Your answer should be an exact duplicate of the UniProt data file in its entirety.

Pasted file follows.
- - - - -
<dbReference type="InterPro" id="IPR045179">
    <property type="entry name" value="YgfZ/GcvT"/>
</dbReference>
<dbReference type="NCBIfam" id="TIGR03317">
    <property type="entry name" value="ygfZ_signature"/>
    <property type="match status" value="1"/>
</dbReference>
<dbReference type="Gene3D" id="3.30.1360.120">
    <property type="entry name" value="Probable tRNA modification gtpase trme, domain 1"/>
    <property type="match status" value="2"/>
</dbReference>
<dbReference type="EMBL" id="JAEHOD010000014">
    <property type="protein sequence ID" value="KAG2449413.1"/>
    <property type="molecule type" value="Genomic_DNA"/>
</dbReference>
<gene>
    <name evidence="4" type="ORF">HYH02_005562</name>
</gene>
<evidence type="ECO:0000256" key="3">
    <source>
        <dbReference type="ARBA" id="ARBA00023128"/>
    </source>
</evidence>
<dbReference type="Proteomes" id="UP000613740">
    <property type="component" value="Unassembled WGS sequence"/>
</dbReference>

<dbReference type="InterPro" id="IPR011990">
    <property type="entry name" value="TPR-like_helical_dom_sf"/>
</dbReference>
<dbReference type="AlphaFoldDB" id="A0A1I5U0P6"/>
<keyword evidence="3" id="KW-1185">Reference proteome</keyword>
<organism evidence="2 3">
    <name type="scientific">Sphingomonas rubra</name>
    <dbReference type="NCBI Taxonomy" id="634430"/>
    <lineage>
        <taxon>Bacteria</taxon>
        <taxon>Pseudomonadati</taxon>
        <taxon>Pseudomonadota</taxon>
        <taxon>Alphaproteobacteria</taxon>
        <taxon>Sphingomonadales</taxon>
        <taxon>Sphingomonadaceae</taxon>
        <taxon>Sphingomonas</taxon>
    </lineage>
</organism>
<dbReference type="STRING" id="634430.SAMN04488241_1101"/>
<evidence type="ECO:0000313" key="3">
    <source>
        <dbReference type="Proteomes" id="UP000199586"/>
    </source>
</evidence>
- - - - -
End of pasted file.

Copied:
<dbReference type="InterPro" id="IPR045179">
    <property type="entry name" value="YgfZ/GcvT"/>
</dbReference>
<dbReference type="NCBIfam" id="TIGR03317">
    <property type="entry name" value="ygfZ_signature"/>
    <property type="match status" value="1"/>
</dbReference>
<dbReference type="Gene3D" id="3.30.1360.120">
    <property type="entry name" value="Probable tRNA modification gtpase trme, domain 1"/>
    <property type="match status" value="2"/>
</dbReference>
<dbReference type="EMBL" id="JAEHOD010000014">
    <property type="protein sequence ID" value="KAG2449413.1"/>
    <property type="molecule type" value="Genomic_DNA"/>
</dbReference>
<gene>
    <name evidence="4" type="ORF">HYH02_005562</name>
</gene>
<evidence type="ECO:0000256" key="3">
    <source>
        <dbReference type="ARBA" id="ARBA00023128"/>
    </source>
</evidence>
<dbReference type="Proteomes" id="UP000613740">
    <property type="component" value="Unassembled WGS sequence"/>
</dbReference>

<dbReference type="InterPro" id="IPR011990">
    <property type="entry name" value="TPR-like_helical_dom_sf"/>
</dbReference>
<dbReference type="AlphaFoldDB" id="A0A1I5U0P6"/>
<keyword evidence="3" id="KW-1185">Reference proteome</keyword>
<organism evidence="2 3">
    <name type="scientific">Sphingomonas rubra</name>
    <dbReference type="NCBI Taxonomy" id="634430"/>
    <lineage>
        <taxon>Bacteria</taxon>
        <taxon>Pseudomonadati</taxon>
        <taxon>Pseudomonadota</taxon>
        <taxon>Alphaproteobacteria</taxon>
        <taxon>Sphingomonadales</taxon>
        <taxon>Sphingomonadaceae</taxon>
        <taxon>Sphingomonas</taxon>
    </lineage>
</organism>
<dbReference type="STRING" id="634430.SAMN04488241_1101"/>
<evidence type="ECO:0000313" key="3">
    <source>
        <dbReference type="Proteomes" id="UP000199586"/>
    </source>
</evidence>